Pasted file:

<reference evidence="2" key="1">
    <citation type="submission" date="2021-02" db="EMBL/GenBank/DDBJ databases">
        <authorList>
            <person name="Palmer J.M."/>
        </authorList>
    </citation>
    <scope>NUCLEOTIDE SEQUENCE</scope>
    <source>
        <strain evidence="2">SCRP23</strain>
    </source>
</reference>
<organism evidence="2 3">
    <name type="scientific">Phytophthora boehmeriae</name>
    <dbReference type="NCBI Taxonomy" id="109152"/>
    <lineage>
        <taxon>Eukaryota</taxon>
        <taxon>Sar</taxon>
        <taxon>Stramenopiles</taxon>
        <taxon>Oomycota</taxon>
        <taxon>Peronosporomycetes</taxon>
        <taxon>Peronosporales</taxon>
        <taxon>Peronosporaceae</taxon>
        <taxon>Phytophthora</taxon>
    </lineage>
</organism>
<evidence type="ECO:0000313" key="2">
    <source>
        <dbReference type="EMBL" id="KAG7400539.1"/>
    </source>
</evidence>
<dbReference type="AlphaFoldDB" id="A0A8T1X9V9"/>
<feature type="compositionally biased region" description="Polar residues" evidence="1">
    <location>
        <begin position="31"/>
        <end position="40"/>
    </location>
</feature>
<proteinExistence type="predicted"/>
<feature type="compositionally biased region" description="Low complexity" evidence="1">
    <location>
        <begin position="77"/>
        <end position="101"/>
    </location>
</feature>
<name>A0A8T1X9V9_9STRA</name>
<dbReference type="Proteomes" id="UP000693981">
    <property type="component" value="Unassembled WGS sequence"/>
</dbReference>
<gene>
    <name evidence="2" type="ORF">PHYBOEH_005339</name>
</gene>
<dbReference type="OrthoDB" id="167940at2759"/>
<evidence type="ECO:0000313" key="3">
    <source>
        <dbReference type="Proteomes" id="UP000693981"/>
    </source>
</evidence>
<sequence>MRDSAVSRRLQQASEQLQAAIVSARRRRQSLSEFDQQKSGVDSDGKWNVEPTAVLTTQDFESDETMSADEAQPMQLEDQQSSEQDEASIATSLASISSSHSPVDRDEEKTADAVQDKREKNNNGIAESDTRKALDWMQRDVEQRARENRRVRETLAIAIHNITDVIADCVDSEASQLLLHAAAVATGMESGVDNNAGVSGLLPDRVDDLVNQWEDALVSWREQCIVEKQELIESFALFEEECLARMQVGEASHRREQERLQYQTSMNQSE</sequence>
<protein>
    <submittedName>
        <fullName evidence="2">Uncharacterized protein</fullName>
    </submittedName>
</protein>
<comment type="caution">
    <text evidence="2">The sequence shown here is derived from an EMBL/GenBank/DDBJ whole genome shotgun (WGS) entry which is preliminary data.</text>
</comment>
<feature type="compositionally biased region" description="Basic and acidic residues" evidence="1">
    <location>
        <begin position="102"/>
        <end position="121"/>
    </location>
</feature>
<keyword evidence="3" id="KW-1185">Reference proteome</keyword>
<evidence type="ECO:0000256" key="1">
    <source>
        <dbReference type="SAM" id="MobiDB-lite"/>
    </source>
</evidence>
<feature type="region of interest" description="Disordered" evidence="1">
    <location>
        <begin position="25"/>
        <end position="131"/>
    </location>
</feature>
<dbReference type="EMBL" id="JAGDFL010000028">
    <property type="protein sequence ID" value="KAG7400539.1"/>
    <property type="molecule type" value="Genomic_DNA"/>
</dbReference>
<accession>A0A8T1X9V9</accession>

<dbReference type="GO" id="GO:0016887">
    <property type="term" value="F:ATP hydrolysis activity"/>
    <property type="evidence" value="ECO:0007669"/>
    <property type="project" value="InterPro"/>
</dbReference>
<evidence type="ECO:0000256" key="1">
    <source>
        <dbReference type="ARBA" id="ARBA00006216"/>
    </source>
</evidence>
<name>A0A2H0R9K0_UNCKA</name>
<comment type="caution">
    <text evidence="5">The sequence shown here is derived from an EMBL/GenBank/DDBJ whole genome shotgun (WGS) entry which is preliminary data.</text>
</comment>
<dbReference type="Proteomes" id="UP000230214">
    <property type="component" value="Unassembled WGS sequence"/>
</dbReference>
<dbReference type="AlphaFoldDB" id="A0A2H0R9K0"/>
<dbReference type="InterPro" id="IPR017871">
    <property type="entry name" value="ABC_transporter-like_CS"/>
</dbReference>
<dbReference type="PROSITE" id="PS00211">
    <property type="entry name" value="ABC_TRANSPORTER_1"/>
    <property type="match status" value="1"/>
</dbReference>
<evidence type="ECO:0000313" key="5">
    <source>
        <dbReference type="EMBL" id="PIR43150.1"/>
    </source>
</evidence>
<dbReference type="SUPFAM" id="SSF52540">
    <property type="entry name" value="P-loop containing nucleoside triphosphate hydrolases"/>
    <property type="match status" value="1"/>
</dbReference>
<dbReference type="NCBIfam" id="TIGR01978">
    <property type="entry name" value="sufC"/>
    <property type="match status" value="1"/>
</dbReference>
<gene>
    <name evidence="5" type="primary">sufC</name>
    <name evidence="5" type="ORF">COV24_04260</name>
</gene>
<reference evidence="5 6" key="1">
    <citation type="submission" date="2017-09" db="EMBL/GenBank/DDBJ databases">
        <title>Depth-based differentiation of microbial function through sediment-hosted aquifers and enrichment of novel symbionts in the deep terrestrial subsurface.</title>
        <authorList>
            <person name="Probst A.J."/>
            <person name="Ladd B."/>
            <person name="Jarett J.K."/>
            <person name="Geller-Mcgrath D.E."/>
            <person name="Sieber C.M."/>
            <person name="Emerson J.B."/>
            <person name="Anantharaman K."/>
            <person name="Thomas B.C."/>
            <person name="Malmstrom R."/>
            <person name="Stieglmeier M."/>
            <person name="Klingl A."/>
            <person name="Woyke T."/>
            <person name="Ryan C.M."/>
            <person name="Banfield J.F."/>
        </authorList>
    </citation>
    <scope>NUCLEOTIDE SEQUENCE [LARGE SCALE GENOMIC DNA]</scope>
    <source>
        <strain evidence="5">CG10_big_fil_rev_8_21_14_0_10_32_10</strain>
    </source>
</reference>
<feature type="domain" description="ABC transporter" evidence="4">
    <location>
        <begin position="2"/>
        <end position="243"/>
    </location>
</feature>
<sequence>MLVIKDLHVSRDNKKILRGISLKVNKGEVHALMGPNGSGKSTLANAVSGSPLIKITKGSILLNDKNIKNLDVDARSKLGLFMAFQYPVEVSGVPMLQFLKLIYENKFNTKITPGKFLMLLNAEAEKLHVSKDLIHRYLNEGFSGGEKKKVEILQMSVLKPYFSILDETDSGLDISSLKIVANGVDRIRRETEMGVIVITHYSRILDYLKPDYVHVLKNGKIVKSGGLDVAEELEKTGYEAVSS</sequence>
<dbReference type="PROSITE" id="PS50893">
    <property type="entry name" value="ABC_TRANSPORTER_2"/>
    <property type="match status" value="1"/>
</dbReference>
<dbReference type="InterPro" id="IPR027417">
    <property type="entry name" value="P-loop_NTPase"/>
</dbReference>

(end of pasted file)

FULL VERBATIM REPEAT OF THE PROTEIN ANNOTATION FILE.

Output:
<reference evidence="2" key="1">
    <citation type="submission" date="2021-02" db="EMBL/GenBank/DDBJ databases">
        <authorList>
            <person name="Palmer J.M."/>
        </authorList>
    </citation>
    <scope>NUCLEOTIDE SEQUENCE</scope>
    <source>
        <strain evidence="2">SCRP23</strain>
    </source>
</reference>
<organism evidence="2 3">
    <name type="scientific">Phytophthora boehmeriae</name>
    <dbReference type="NCBI Taxonomy" id="109152"/>
    <lineage>
        <taxon>Eukaryota</taxon>
        <taxon>Sar</taxon>
        <taxon>Stramenopiles</taxon>
        <taxon>Oomycota</taxon>
        <taxon>Peronosporomycetes</taxon>
        <taxon>Peronosporales</taxon>
        <taxon>Peronosporaceae</taxon>
        <taxon>Phytophthora</taxon>
    </lineage>
</organism>
<evidence type="ECO:0000313" key="2">
    <source>
        <dbReference type="EMBL" id="KAG7400539.1"/>
    </source>
</evidence>
<dbReference type="AlphaFoldDB" id="A0A8T1X9V9"/>
<feature type="compositionally biased region" description="Polar residues" evidence="1">
    <location>
        <begin position="31"/>
        <end position="40"/>
    </location>
</feature>
<proteinExistence type="predicted"/>
<feature type="compositionally biased region" description="Low complexity" evidence="1">
    <location>
        <begin position="77"/>
        <end position="101"/>
    </location>
</feature>
<name>A0A8T1X9V9_9STRA</name>
<dbReference type="Proteomes" id="UP000693981">
    <property type="component" value="Unassembled WGS sequence"/>
</dbReference>
<gene>
    <name evidence="2" type="ORF">PHYBOEH_005339</name>
</gene>
<dbReference type="OrthoDB" id="167940at2759"/>
<evidence type="ECO:0000313" key="3">
    <source>
        <dbReference type="Proteomes" id="UP000693981"/>
    </source>
</evidence>
<sequence>MRDSAVSRRLQQASEQLQAAIVSARRRRQSLSEFDQQKSGVDSDGKWNVEPTAVLTTQDFESDETMSADEAQPMQLEDQQSSEQDEASIATSLASISSSHSPVDRDEEKTADAVQDKREKNNNGIAESDTRKALDWMQRDVEQRARENRRVRETLAIAIHNITDVIADCVDSEASQLLLHAAAVATGMESGVDNNAGVSGLLPDRVDDLVNQWEDALVSWREQCIVEKQELIESFALFEEECLARMQVGEASHRREQERLQYQTSMNQSE</sequence>
<protein>
    <submittedName>
        <fullName evidence="2">Uncharacterized protein</fullName>
    </submittedName>
</protein>
<comment type="caution">
    <text evidence="2">The sequence shown here is derived from an EMBL/GenBank/DDBJ whole genome shotgun (WGS) entry which is preliminary data.</text>
</comment>
<feature type="compositionally biased region" description="Basic and acidic residues" evidence="1">
    <location>
        <begin position="102"/>
        <end position="121"/>
    </location>
</feature>
<keyword evidence="3" id="KW-1185">Reference proteome</keyword>
<evidence type="ECO:0000256" key="1">
    <source>
        <dbReference type="SAM" id="MobiDB-lite"/>
    </source>
</evidence>
<feature type="region of interest" description="Disordered" evidence="1">
    <location>
        <begin position="25"/>
        <end position="131"/>
    </location>
</feature>
<dbReference type="EMBL" id="JAGDFL010000028">
    <property type="protein sequence ID" value="KAG7400539.1"/>
    <property type="molecule type" value="Genomic_DNA"/>
</dbReference>
<accession>A0A8T1X9V9</accession>

<dbReference type="GO" id="GO:0016887">
    <property type="term" value="F:ATP hydrolysis activity"/>
    <property type="evidence" value="ECO:0007669"/>
    <property type="project" value="InterPro"/>
</dbReference>
<evidence type="ECO:0000256" key="1">
    <source>
        <dbReference type="ARBA" id="ARBA00006216"/>
    </source>
</evidence>
<name>A0A2H0R9K0_UNCKA</name>
<comment type="caution">
    <text evidence="5">The sequence shown here is derived from an EMBL/GenBank/DDBJ whole genome shotgun (WGS) entry which is preliminary data.</text>
</comment>
<dbReference type="Proteomes" id="UP000230214">
    <property type="component" value="Unassembled WGS sequence"/>
</dbReference>
<dbReference type="AlphaFoldDB" id="A0A2H0R9K0"/>
<dbReference type="InterPro" id="IPR017871">
    <property type="entry name" value="ABC_transporter-like_CS"/>
</dbReference>
<dbReference type="PROSITE" id="PS00211">
    <property type="entry name" value="ABC_TRANSPORTER_1"/>
    <property type="match status" value="1"/>
</dbReference>
<evidence type="ECO:0000313" key="5">
    <source>
        <dbReference type="EMBL" id="PIR43150.1"/>
    </source>
</evidence>
<dbReference type="SUPFAM" id="SSF52540">
    <property type="entry name" value="P-loop containing nucleoside triphosphate hydrolases"/>
    <property type="match status" value="1"/>
</dbReference>
<dbReference type="NCBIfam" id="TIGR01978">
    <property type="entry name" value="sufC"/>
    <property type="match status" value="1"/>
</dbReference>
<gene>
    <name evidence="5" type="primary">sufC</name>
    <name evidence="5" type="ORF">COV24_04260</name>
</gene>
<reference evidence="5 6" key="1">
    <citation type="submission" date="2017-09" db="EMBL/GenBank/DDBJ databases">
        <title>Depth-based differentiation of microbial function through sediment-hosted aquifers and enrichment of novel symbionts in the deep terrestrial subsurface.</title>
        <authorList>
            <person name="Probst A.J."/>
            <person name="Ladd B."/>
            <person name="Jarett J.K."/>
            <person name="Geller-Mcgrath D.E."/>
            <person name="Sieber C.M."/>
            <person name="Emerson J.B."/>
            <person name="Anantharaman K."/>
            <person name="Thomas B.C."/>
            <person name="Malmstrom R."/>
            <person name="Stieglmeier M."/>
            <person name="Klingl A."/>
            <person name="Woyke T."/>
            <person name="Ryan C.M."/>
            <person name="Banfield J.F."/>
        </authorList>
    </citation>
    <scope>NUCLEOTIDE SEQUENCE [LARGE SCALE GENOMIC DNA]</scope>
    <source>
        <strain evidence="5">CG10_big_fil_rev_8_21_14_0_10_32_10</strain>
    </source>
</reference>
<feature type="domain" description="ABC transporter" evidence="4">
    <location>
        <begin position="2"/>
        <end position="243"/>
    </location>
</feature>
<sequence>MLVIKDLHVSRDNKKILRGISLKVNKGEVHALMGPNGSGKSTLANAVSGSPLIKITKGSILLNDKNIKNLDVDARSKLGLFMAFQYPVEVSGVPMLQFLKLIYENKFNTKITPGKFLMLLNAEAEKLHVSKDLIHRYLNEGFSGGEKKKVEILQMSVLKPYFSILDETDSGLDISSLKIVANGVDRIRRETEMGVIVITHYSRILDYLKPDYVHVLKNGKIVKSGGLDVAEELEKTGYEAVSS</sequence>
<dbReference type="PROSITE" id="PS50893">
    <property type="entry name" value="ABC_TRANSPORTER_2"/>
    <property type="match status" value="1"/>
</dbReference>
<dbReference type="InterPro" id="IPR027417">
    <property type="entry name" value="P-loop_NTPase"/>
</dbReference>